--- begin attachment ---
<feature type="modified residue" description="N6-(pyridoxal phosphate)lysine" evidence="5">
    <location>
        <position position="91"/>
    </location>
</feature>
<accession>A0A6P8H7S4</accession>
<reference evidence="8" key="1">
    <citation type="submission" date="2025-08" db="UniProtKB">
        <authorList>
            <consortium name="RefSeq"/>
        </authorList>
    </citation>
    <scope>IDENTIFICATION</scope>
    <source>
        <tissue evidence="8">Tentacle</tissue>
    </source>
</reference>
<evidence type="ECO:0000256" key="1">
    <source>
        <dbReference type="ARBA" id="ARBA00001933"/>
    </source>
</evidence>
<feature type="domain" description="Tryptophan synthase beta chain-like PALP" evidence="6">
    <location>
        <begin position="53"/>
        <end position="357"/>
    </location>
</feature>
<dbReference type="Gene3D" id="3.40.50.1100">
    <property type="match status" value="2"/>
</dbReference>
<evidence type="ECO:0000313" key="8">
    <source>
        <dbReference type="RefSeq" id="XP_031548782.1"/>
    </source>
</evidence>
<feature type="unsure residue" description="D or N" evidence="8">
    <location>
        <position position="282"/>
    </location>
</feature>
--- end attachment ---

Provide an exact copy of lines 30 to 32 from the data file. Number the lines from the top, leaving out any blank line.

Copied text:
    <property type="match status" value="2"/>
</dbReference>
<evidence type="ECO:0000313" key="8">